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Judith Martin, director of the Urban Studies program, researches traditional urban geographical questions, landscape and cultural concerns such as historical preservation and urban design, and, increasingly, comparative urban issues.
Putting the U in urban affairs
Co-directors of the new University Metropolitan Consortium
provide decades of experience in urban affairs and engagement
By Jim Thorp
Brief, Dec. 13, 2006
The University of Minnesota has long maintained well-established connections with the state's rural populations, thanks in large part to its statewide network of coordinate campuses, extension offices, and research and outreach centers. By contrast, the needs of city and suburban citizens are quickly outstripping the current University resources dedicated to metropolitan issues.
That's a problem, according to geography professor John Adams, since the state's population has become almost completely urbanized.
"Sixty percent of the state lives in the Twin Cities commuting area, and the rest of the state is a mosaic of city-centered regions," says Adams, who also serves as a core faculty member in the Master of Urban and Regional Planning program in the Hubert H. Humphrey Institute of Public Affairs. "For half a century, the U has been connected to the rural parts of the state, but we lagged in doing it for the metro areas."
WHY URBAN STUDIES?
"Cities are inherently interesting places. They're always changing--you can't write a formula for it. When you have so many people in a relatively small area, their behaviors and actions impact each other. People who live in big cities are people of great faith--it's a miracle that cities function as well as they do!"
- Judith Martin, director, Urban Studies Program
"In other countries history and geography are core subjects in elementary and secondary schools. In this country, we dabble in history and don't really teach geography. We seldom address how housing, land use and transportation issues are related, or how runoff from roofs, streets and parking lots affects water quality and the life forms it supports. If you go after issues piecemeal, you fail to understand the systems of which they form a part."
- John Adams, Department of Geography
To help remedy this situation, Adams and fellow geography and urban studies professor Judith Martin were tapped in early November to co-direct the new University Metropolitan Consortium--part of the University's larger Urban Agenda that includes working with other research universities to study urban issues nationally. The two have decades of experience helping to address the challenges of urban development and city living--and both agree that the University must become more actively engaged in urban affairs.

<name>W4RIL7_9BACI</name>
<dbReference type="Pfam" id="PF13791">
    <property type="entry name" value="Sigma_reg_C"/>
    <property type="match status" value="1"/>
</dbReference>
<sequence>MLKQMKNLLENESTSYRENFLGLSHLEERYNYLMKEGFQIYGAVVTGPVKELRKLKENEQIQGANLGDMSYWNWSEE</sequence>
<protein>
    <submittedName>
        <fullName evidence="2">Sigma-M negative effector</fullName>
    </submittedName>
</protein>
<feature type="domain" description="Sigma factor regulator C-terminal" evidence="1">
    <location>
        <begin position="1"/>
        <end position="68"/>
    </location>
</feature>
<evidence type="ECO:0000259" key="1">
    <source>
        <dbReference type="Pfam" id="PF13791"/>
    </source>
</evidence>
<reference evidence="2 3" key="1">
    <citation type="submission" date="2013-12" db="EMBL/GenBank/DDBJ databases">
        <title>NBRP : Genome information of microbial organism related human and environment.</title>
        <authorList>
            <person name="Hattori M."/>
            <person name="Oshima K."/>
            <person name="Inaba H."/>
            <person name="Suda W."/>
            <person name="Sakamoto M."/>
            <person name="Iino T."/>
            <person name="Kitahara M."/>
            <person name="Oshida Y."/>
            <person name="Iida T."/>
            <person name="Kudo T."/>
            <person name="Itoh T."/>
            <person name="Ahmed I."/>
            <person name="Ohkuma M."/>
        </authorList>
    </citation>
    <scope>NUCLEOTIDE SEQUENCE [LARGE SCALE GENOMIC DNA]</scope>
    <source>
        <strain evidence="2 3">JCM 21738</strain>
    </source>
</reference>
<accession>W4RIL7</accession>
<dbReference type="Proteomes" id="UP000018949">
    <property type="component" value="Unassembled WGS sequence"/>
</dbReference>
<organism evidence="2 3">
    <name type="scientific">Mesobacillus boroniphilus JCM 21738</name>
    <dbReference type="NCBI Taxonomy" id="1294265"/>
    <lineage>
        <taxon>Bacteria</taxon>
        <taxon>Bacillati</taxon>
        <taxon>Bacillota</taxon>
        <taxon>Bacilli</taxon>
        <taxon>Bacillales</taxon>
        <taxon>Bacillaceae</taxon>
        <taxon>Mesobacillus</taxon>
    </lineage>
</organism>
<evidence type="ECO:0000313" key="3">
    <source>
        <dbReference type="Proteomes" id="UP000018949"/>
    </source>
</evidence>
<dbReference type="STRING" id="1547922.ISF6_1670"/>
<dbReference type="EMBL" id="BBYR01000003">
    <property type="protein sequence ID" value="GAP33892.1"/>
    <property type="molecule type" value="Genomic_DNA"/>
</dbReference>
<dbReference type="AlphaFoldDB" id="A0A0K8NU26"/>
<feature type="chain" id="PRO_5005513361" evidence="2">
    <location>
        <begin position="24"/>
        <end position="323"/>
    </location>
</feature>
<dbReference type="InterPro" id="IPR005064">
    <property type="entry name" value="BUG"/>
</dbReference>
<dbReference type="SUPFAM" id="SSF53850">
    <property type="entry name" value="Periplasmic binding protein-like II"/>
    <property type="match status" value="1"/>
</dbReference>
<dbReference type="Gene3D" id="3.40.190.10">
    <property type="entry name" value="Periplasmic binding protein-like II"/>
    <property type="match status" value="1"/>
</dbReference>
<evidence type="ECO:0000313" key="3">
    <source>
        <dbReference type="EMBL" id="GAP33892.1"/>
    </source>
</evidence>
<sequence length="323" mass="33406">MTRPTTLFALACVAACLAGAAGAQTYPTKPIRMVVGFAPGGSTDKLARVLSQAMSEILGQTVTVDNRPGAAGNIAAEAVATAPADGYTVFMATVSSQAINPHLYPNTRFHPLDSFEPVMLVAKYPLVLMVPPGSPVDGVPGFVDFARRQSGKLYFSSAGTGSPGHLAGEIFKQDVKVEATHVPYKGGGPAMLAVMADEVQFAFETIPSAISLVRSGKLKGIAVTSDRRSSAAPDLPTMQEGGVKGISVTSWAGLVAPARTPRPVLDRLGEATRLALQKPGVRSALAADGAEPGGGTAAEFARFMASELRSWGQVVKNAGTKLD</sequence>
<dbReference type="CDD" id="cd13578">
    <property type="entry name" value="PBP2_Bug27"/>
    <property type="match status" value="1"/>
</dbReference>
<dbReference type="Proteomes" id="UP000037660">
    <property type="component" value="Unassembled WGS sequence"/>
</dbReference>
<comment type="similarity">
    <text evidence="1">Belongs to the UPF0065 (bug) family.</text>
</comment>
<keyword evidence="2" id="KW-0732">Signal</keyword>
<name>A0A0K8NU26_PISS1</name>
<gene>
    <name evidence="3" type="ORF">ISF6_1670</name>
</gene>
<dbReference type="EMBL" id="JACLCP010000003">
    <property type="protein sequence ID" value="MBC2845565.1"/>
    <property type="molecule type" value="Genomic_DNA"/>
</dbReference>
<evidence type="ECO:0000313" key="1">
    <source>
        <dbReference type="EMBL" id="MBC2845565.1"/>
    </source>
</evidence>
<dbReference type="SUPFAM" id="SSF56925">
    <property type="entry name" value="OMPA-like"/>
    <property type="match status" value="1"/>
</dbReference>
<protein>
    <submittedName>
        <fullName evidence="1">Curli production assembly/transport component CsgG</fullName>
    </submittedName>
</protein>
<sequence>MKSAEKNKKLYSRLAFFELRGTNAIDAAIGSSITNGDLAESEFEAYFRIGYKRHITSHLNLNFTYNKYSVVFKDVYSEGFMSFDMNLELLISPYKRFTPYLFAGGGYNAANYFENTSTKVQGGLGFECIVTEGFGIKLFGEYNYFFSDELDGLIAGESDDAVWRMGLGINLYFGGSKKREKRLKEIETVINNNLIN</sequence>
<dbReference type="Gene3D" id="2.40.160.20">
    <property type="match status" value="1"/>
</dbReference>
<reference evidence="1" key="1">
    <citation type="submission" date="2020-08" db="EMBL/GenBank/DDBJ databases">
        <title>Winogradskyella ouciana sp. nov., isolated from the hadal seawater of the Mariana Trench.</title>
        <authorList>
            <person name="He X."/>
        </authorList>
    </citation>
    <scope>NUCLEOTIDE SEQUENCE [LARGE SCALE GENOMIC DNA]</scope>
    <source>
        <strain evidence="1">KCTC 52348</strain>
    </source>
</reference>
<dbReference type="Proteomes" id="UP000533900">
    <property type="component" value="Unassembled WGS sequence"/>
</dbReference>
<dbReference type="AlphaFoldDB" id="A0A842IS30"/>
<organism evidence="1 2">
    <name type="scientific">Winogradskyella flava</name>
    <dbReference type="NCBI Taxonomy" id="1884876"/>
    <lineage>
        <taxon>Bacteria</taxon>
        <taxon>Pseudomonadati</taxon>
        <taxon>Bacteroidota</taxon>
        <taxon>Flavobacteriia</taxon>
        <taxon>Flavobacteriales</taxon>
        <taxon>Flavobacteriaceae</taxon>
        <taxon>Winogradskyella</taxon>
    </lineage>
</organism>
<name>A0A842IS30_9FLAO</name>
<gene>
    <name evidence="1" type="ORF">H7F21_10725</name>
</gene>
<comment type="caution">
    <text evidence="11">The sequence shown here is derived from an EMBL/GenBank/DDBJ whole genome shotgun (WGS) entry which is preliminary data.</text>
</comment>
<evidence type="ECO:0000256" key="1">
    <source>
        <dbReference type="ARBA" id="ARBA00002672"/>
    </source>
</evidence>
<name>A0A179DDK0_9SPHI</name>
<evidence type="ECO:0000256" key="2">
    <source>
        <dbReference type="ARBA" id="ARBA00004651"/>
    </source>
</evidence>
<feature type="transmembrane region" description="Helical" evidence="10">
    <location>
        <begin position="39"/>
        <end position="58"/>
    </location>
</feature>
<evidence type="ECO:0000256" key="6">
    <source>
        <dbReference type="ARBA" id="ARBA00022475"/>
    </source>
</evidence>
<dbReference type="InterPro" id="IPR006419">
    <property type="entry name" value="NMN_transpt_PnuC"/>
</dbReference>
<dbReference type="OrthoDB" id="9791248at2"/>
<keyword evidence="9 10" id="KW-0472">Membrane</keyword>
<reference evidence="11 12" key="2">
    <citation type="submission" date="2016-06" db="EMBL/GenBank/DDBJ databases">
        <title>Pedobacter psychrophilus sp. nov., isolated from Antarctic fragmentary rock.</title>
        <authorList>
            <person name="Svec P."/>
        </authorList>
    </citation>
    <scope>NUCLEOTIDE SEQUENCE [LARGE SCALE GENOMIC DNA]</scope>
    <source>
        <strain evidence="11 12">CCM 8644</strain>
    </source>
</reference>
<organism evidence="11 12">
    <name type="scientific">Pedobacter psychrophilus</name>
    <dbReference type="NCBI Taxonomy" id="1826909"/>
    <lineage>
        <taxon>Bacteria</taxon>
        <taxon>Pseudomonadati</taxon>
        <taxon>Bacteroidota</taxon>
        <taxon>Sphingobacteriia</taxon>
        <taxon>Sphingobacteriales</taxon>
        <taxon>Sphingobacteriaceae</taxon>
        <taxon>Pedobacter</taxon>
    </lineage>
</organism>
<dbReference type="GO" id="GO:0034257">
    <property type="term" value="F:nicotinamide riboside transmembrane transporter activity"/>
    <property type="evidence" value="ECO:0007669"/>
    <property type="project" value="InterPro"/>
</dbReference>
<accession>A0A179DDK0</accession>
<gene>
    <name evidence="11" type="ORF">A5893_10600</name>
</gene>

"This discussion began a few years ago," says Martin, who directs the U's urban studies program. "People began asking, 'Why is the University not more visible in the debates and discussions of what's going on in this metro area?' We have lots of activity around urban issues on campus, but it's never really risen to a high level of visibility in the Twin Cities."
With strong support from Metropolitan Council chair and University Regent Peter Bell and spurred by President Robert Bruininks' push to transform the U into a top-three public research university, a new metropolitan consortium was proposed to coordinate and refocus University efforts in the urban arena.
"We have numerous centers and departments that touch on urban issues," Adams says. "The president's strategic positioning agenda is to rally these resources and redirect them toward the issues that are most relevant today."
The trick is to refocus these efforts without losing existing momentum or interest.
John Adams is a professor in the geography department who also teaches in the Hubert H. Humphrey Institute for Public Affairs Master of Urban and Regional Planning Program.
"We know the issues we've worked on in the past, but what our emerging strengths are remains to be seen," Adams says. "We need to identify the people and pockets of expertise we have, then identify our priorities, and then figure out what activities support those priorities and will work best to get something done. I'd rather we focus on doing a few things really well than doing a bunch of things with little impact."
Adams and Martin agree it's premature to say what issues the consortium will focus on, especially since they won't convene their first meeting until January. But the report from the consortium's interim steering committee identifies several possible areas of expertise, and Martin sees a few obvious points of engagement.
"The Center for Transportation Studies and the Metropolitan Design Center, for example, are doing amazing work outside the U," she says. "And the UMore Park project plays right to our expertise: Can we do it better?"
Martin says the consortium--and the U's renewed emphasis on interdisciplinary scholarship--should also benefit existing centers, departments and faculty, as well.
"Many of us start and end our careers within our own discipline," Martin says. "But if we find ourselves in an environment where resources are harder to come by, it makes sense for us to ask how we can collaborate to work smarter."